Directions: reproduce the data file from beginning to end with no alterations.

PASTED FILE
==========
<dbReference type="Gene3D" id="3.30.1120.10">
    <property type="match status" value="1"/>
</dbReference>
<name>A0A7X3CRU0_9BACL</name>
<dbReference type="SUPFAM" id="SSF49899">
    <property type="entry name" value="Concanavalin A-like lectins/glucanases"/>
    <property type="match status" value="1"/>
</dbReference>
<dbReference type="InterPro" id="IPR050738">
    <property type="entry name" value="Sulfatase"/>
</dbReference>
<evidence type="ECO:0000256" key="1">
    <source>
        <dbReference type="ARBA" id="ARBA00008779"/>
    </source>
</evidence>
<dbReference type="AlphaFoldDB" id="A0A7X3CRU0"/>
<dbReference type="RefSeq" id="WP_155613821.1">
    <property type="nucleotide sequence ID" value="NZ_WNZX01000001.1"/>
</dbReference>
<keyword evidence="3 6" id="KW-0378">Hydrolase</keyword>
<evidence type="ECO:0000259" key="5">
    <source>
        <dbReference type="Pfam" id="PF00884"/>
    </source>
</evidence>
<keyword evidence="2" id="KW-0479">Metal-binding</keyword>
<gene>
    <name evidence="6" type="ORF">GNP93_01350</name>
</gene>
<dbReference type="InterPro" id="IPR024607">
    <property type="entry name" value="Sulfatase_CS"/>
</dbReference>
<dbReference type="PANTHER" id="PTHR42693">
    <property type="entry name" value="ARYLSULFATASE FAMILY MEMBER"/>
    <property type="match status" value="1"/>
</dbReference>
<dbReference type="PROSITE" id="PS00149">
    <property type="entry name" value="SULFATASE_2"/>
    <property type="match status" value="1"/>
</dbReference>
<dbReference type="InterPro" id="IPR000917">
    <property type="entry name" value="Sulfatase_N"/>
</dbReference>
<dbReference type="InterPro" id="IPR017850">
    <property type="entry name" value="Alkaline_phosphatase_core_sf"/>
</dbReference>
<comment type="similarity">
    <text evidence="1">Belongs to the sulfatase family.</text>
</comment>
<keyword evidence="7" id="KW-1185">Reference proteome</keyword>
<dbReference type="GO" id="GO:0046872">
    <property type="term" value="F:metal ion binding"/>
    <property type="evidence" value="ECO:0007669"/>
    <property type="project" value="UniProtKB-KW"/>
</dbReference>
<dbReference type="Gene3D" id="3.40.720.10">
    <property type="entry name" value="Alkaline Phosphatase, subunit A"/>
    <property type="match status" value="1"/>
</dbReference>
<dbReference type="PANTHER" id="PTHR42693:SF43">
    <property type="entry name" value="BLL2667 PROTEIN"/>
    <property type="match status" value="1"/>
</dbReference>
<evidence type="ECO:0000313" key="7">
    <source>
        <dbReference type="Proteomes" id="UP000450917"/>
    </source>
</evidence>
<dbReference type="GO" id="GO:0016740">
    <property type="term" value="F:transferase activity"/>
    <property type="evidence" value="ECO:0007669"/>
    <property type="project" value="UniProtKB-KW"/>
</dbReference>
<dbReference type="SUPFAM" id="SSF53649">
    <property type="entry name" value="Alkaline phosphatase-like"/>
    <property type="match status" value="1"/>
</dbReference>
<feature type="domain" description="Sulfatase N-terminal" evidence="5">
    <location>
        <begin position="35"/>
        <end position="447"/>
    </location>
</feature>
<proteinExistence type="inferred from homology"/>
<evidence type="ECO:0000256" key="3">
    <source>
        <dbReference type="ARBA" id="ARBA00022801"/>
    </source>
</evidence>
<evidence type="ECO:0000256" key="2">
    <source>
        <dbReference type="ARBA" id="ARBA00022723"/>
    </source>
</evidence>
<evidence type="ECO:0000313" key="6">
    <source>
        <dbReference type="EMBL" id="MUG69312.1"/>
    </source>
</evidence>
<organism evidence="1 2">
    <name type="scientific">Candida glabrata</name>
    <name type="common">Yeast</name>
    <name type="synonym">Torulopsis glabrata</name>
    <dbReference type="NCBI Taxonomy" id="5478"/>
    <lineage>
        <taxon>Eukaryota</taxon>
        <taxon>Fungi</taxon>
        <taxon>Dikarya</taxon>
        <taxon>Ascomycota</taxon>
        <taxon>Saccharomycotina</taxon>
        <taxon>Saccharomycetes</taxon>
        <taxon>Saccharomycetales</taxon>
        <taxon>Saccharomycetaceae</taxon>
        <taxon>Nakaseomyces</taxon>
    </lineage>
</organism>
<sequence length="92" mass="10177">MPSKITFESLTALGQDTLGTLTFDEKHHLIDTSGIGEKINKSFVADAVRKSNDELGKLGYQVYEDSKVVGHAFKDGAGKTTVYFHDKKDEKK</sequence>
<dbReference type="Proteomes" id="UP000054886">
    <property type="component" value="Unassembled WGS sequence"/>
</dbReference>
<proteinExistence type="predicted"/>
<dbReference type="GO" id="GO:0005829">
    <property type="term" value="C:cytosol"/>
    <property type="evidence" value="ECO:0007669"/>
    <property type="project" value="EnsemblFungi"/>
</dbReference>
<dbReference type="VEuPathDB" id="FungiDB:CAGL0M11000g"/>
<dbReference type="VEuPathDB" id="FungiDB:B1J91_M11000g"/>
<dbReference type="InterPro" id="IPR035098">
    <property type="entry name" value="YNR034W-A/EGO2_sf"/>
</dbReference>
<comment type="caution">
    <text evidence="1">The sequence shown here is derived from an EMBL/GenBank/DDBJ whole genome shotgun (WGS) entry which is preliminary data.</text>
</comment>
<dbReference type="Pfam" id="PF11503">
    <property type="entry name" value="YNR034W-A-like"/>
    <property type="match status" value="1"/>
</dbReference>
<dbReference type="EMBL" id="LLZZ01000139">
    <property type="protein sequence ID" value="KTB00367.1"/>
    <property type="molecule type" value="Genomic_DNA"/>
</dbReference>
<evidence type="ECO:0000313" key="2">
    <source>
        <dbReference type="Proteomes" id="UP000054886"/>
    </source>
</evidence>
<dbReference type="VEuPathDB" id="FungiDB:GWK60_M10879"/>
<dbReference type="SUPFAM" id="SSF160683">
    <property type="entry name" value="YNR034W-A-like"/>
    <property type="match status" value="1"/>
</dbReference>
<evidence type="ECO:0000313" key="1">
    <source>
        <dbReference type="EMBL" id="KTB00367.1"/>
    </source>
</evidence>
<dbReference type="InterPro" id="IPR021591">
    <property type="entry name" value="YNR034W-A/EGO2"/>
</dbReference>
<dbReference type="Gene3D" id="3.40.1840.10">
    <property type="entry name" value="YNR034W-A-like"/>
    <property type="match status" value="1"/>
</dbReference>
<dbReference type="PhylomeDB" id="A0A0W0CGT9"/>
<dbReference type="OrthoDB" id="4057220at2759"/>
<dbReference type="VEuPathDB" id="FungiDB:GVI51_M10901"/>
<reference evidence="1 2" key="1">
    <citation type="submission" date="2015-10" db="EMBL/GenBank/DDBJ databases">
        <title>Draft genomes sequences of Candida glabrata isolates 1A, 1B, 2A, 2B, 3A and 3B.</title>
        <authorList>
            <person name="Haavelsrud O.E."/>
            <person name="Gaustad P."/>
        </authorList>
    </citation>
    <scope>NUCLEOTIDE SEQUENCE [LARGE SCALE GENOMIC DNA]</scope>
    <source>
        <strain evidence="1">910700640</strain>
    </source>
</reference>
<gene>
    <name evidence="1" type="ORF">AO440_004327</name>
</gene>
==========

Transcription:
<dbReference type="Gene3D" id="3.30.1120.10">
    <property type="match status" value="1"/>
</dbReference>
<name>A0A7X3CRU0_9BACL</name>
<dbReference type="SUPFAM" id="SSF49899">
    <property type="entry name" value="Concanavalin A-like lectins/glucanases"/>
    <property type="match status" value="1"/>
</dbReference>
<dbReference type="InterPro" id="IPR050738">
    <property type="entry name" value="Sulfatase"/>
</dbReference>
<evidence type="ECO:0000256" key="1">
    <source>
        <dbReference type="ARBA" id="ARBA00008779"/>
    </source>
</evidence>
<dbReference type="AlphaFoldDB" id="A0A7X3CRU0"/>
<dbReference type="RefSeq" id="WP_155613821.1">
    <property type="nucleotide sequence ID" value="NZ_WNZX01000001.1"/>
</dbReference>
<keyword evidence="3 6" id="KW-0378">Hydrolase</keyword>
<evidence type="ECO:0000259" key="5">
    <source>
        <dbReference type="Pfam" id="PF00884"/>
    </source>
</evidence>
<keyword evidence="2" id="KW-0479">Metal-binding</keyword>
<gene>
    <name evidence="6" type="ORF">GNP93_01350</name>
</gene>
<dbReference type="InterPro" id="IPR024607">
    <property type="entry name" value="Sulfatase_CS"/>
</dbReference>
<dbReference type="PANTHER" id="PTHR42693">
    <property type="entry name" value="ARYLSULFATASE FAMILY MEMBER"/>
    <property type="match status" value="1"/>
</dbReference>
<dbReference type="PROSITE" id="PS00149">
    <property type="entry name" value="SULFATASE_2"/>
    <property type="match status" value="1"/>
</dbReference>
<dbReference type="InterPro" id="IPR000917">
    <property type="entry name" value="Sulfatase_N"/>
</dbReference>
<dbReference type="InterPro" id="IPR017850">
    <property type="entry name" value="Alkaline_phosphatase_core_sf"/>
</dbReference>
<comment type="similarity">
    <text evidence="1">Belongs to the sulfatase family.</text>
</comment>
<keyword evidence="7" id="KW-1185">Reference proteome</keyword>
<dbReference type="GO" id="GO:0046872">
    <property type="term" value="F:metal ion binding"/>
    <property type="evidence" value="ECO:0007669"/>
    <property type="project" value="UniProtKB-KW"/>
</dbReference>
<dbReference type="Gene3D" id="3.40.720.10">
    <property type="entry name" value="Alkaline Phosphatase, subunit A"/>
    <property type="match status" value="1"/>
</dbReference>
<dbReference type="PANTHER" id="PTHR42693:SF43">
    <property type="entry name" value="BLL2667 PROTEIN"/>
    <property type="match status" value="1"/>
</dbReference>
<evidence type="ECO:0000313" key="7">
    <source>
        <dbReference type="Proteomes" id="UP000450917"/>
    </source>
</evidence>
<dbReference type="GO" id="GO:0016740">
    <property type="term" value="F:transferase activity"/>
    <property type="evidence" value="ECO:0007669"/>
    <property type="project" value="UniProtKB-KW"/>
</dbReference>
<dbReference type="SUPFAM" id="SSF53649">
    <property type="entry name" value="Alkaline phosphatase-like"/>
    <property type="match status" value="1"/>
</dbReference>
<feature type="domain" description="Sulfatase N-terminal" evidence="5">
    <location>
        <begin position="35"/>
        <end position="447"/>
    </location>
</feature>
<proteinExistence type="inferred from homology"/>
<evidence type="ECO:0000256" key="3">
    <source>
        <dbReference type="ARBA" id="ARBA00022801"/>
    </source>
</evidence>
<evidence type="ECO:0000256" key="2">
    <source>
        <dbReference type="ARBA" id="ARBA00022723"/>
    </source>
</evidence>
<evidence type="ECO:0000313" key="6">
    <source>
        <dbReference type="EMBL" id="MUG69312.1"/>
    </source>
</evidence>
<organism evidence="1 2">
    <name type="scientific">Candida glabrata</name>
    <name type="common">Yeast</name>
    <name type="synonym">Torulopsis glabrata</name>
    <dbReference type="NCBI Taxonomy" id="5478"/>
    <lineage>
        <taxon>Eukaryota</taxon>
        <taxon>Fungi</taxon>
        <taxon>Dikarya</taxon>
        <taxon>Ascomycota</taxon>
        <taxon>Saccharomycotina</taxon>
        <taxon>Saccharomycetes</taxon>
        <taxon>Saccharomycetales</taxon>
        <taxon>Saccharomycetaceae</taxon>
        <taxon>Nakaseomyces</taxon>
    </lineage>
</organism>
<sequence length="92" mass="10177">MPSKITFESLTALGQDTLGTLTFDEKHHLIDTSGIGEKINKSFVADAVRKSNDELGKLGYQVYEDSKVVGHAFKDGAGKTTVYFHDKKDEKK</sequence>
<dbReference type="Proteomes" id="UP000054886">
    <property type="component" value="Unassembled WGS sequence"/>
</dbReference>
<proteinExistence type="predicted"/>
<dbReference type="GO" id="GO:0005829">
    <property type="term" value="C:cytosol"/>
    <property type="evidence" value="ECO:0007669"/>
    <property type="project" value="EnsemblFungi"/>
</dbReference>
<dbReference type="VEuPathDB" id="FungiDB:CAGL0M11000g"/>
<dbReference type="VEuPathDB" id="FungiDB:B1J91_M11000g"/>
<dbReference type="InterPro" id="IPR035098">
    <property type="entry name" value="YNR034W-A/EGO2_sf"/>
</dbReference>
<comment type="caution">
    <text evidence="1">The sequence shown here is derived from an EMBL/GenBank/DDBJ whole genome shotgun (WGS) entry which is preliminary data.</text>
</comment>
<dbReference type="Pfam" id="PF11503">
    <property type="entry name" value="YNR034W-A-like"/>
    <property type="match status" value="1"/>
</dbReference>
<dbReference type="EMBL" id="LLZZ01000139">
    <property type="protein sequence ID" value="KTB00367.1"/>
    <property type="molecule type" value="Genomic_DNA"/>
</dbReference>
<evidence type="ECO:0000313" key="2">
    <source>
        <dbReference type="Proteomes" id="UP000054886"/>
    </source>
</evidence>
<dbReference type="VEuPathDB" id="FungiDB:GWK60_M10879"/>
<dbReference type="SUPFAM" id="SSF160683">
    <property type="entry name" value="YNR034W-A-like"/>
    <property type="match status" value="1"/>
</dbReference>
<evidence type="ECO:0000313" key="1">
    <source>
        <dbReference type="EMBL" id="KTB00367.1"/>
    </source>
</evidence>
<dbReference type="InterPro" id="IPR021591">
    <property type="entry name" value="YNR034W-A/EGO2"/>
</dbReference>
<dbReference type="Gene3D" id="3.40.1840.10">
    <property type="entry name" value="YNR034W-A-like"/>
    <property type="match status" value="1"/>
</dbReference>
<dbReference type="PhylomeDB" id="A0A0W0CGT9"/>
<dbReference type="OrthoDB" id="4057220at2759"/>
<dbReference type="VEuPathDB" id="FungiDB:GVI51_M10901"/>
<reference evidence="1 2" key="1">
    <citation type="submission" date="2015-10" db="EMBL/GenBank/DDBJ databases">
        <title>Draft genomes sequences of Candida glabrata isolates 1A, 1B, 2A, 2B, 3A and 3B.</title>
        <authorList>
            <person name="Haavelsrud O.E."/>
            <person name="Gaustad P."/>
        </authorList>
    </citation>
    <scope>NUCLEOTIDE SEQUENCE [LARGE SCALE GENOMIC DNA]</scope>
    <source>
        <strain evidence="1">910700640</strain>
    </source>
</reference>
<gene>
    <name evidence="1" type="ORF">AO440_004327</name>
</gene>